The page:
North Atlantic Treaty Organisation cuts Russian Federation diplomatic mission amidst spy poisoning row

Mar 28, 2018, 00:57
North Atlantic Treaty Organisation cuts Russian Federation diplomatic mission amidst spy poisoning row

"This sends a clear message to Russian Federation that there are costs and consequences for its unacceptable and unsafe pattern of behaviour", the former Norwegian prime minister added.

Ireland says it is expelling a Russian diplomat, joining more than 20 other nations in punishing Moscow for the poisoning of former spy Sergei Skripal.

London has said the attack was carried out using a Soviet-era Cold War nerve agent from a family called Novichok.

President of the European Council Donald Tusk said in a news conference on Monday that the EU generally agreed with the United Kingdom government's assessment that "it is highly likely that the Russian Federation is responsible and that there is no plausible alternative explanation".

Former GRU officer Sergei Skripal and his daughter Yulia were poisoned on 4 March.

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Moscow has denied any involvement in the incident.

"We'll respond, have no doubt!"

Russian Foreign Minister Sergey Lavrov on Tuesday called the US decision, as well as similar moves by other Western governments this month, "a colossal blackmail campaign".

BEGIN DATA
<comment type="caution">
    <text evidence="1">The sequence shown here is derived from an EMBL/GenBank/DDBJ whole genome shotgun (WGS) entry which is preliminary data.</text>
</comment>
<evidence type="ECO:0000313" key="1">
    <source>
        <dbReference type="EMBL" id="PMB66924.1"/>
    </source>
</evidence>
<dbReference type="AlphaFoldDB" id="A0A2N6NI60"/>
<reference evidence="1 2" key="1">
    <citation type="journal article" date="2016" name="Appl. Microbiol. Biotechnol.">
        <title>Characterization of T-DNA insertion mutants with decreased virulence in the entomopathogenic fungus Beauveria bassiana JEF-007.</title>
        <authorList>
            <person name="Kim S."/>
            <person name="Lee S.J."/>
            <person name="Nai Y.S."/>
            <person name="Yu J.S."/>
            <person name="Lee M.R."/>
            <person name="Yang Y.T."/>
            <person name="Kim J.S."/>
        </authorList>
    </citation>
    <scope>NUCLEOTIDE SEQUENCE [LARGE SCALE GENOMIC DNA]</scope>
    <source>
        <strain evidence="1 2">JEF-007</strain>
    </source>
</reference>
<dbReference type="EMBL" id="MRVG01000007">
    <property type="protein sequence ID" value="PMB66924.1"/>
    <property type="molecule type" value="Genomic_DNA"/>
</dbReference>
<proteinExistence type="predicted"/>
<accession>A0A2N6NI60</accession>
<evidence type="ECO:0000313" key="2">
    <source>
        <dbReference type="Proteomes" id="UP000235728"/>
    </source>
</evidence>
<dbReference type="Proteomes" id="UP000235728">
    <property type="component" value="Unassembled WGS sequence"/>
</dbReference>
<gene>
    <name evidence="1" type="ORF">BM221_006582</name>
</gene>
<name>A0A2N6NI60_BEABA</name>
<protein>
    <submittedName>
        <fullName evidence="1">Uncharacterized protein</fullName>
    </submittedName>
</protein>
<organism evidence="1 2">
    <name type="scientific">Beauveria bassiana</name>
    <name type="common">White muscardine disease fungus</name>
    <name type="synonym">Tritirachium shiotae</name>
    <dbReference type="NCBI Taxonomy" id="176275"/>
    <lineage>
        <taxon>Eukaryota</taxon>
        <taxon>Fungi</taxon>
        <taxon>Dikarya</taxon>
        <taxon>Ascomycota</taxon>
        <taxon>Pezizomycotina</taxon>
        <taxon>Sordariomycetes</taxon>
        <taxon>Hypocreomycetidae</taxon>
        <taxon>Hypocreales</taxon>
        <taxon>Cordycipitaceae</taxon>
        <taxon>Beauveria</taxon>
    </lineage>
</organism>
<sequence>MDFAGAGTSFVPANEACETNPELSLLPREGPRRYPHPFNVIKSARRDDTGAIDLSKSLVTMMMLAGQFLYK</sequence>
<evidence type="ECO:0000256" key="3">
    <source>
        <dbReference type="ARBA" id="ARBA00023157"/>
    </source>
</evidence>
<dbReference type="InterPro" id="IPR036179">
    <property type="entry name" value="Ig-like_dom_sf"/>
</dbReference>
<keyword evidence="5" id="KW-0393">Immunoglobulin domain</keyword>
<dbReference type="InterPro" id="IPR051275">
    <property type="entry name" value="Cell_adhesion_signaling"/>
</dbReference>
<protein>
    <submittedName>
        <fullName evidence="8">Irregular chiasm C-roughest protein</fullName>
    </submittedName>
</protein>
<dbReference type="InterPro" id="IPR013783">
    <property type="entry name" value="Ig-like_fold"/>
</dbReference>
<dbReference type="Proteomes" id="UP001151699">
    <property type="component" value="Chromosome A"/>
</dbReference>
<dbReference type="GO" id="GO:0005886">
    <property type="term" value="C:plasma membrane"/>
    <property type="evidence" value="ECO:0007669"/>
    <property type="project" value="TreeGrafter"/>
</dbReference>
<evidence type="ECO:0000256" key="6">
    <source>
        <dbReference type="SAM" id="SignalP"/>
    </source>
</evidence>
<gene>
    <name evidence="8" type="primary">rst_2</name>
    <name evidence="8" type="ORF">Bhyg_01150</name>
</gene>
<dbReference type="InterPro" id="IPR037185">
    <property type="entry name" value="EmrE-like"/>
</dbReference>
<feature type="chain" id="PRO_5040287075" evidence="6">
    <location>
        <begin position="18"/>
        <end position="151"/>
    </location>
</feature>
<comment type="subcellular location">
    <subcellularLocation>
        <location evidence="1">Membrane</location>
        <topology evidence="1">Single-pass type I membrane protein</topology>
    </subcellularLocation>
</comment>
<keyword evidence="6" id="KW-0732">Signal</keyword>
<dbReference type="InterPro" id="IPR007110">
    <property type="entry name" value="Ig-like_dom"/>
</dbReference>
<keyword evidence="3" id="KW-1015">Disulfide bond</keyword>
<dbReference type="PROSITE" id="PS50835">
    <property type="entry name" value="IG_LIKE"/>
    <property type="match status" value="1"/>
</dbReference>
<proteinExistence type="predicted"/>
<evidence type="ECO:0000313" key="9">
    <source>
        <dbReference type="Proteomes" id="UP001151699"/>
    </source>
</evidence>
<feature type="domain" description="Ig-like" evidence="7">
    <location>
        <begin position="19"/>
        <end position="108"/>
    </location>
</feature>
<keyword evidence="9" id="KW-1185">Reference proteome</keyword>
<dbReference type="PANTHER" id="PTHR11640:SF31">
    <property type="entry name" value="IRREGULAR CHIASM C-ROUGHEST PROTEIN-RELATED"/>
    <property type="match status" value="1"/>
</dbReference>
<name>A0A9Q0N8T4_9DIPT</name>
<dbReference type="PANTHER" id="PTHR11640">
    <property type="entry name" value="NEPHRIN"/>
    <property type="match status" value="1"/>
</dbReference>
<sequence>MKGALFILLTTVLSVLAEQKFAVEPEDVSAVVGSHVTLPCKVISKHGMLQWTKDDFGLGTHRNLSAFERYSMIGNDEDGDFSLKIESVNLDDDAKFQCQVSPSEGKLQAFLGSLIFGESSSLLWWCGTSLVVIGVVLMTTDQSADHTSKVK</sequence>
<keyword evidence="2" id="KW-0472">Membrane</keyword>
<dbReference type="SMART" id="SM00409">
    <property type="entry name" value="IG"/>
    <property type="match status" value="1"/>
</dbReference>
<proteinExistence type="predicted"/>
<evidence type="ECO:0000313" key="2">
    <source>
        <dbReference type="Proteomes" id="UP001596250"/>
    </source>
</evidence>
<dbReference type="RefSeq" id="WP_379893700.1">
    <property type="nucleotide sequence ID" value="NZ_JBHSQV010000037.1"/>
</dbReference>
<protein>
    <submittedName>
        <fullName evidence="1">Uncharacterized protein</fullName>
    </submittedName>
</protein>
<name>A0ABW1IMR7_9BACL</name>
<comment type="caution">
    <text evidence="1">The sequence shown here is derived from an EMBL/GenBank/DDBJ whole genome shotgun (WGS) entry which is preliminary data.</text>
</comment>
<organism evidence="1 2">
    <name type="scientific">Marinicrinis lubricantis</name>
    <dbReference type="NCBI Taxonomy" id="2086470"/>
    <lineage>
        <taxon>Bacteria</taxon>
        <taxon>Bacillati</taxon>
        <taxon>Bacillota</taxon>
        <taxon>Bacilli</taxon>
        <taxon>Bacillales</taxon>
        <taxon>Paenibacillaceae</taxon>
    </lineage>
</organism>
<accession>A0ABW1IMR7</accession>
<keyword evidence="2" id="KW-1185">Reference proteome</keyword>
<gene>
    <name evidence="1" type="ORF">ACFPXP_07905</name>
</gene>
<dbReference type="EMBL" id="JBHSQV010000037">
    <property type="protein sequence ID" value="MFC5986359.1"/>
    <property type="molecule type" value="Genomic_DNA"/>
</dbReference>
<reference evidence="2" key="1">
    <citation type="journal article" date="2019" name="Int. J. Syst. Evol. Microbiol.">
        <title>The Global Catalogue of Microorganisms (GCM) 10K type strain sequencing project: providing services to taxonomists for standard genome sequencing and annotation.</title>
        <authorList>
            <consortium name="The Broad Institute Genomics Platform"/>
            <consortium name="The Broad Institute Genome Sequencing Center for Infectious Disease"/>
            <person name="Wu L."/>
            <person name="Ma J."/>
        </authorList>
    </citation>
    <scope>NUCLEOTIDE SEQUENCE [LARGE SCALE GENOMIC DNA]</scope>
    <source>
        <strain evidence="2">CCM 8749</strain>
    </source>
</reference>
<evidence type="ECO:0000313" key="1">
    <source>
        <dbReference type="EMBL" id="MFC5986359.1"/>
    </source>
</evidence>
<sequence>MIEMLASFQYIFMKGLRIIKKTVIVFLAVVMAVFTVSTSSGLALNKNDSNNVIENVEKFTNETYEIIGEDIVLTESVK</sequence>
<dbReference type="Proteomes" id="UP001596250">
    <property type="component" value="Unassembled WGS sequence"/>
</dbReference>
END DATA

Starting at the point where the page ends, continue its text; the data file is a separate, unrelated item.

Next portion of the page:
"So political reforms in Russian Federation as a counterpart for economic cooperation which we have to offer", he said.

Trump on Tuesday discussed the spy attack with German Chancellor Angela Merkel and French President Emmanuel Macron, the White House said, and expressed "support for the West's strong response".

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On Monday, European Council President Donald Tusk announced in Varna, Bulgaria, that 14 European Union (EU) member states had chose to expel Russian diplomats in response to the poisoning of a former Russian spy and his daughter in Britain.

"Relations between Russian Federation and the West are entering a period of full Cold War", foreign policy analyst Fyodor Lukyanov wrote in the Vedomosti daily.

They remain in critical condition after exposure to a nerve agent, which, according to the British authorities, could have originated from Russian Federation.

The major success comes after a major 10 day diplomatic offensive to lobby allies by the PM, Foreign Secretary Boris Johnson and National Security Advisor Sir Mark Sedwill.

In Washington, U.S. Defense Secretary Jim Mattis told reporters that Russian Federation "has the potential to be a partner" with North Atlantic Treaty Organisation members but had "chosen to seek a different relationship".

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The Russian Foreign Ministry said Monday that Russia "strongly protests" diplomats expulsion by the United States and 14 European countries over the ex-spy case, vowing to retaliate.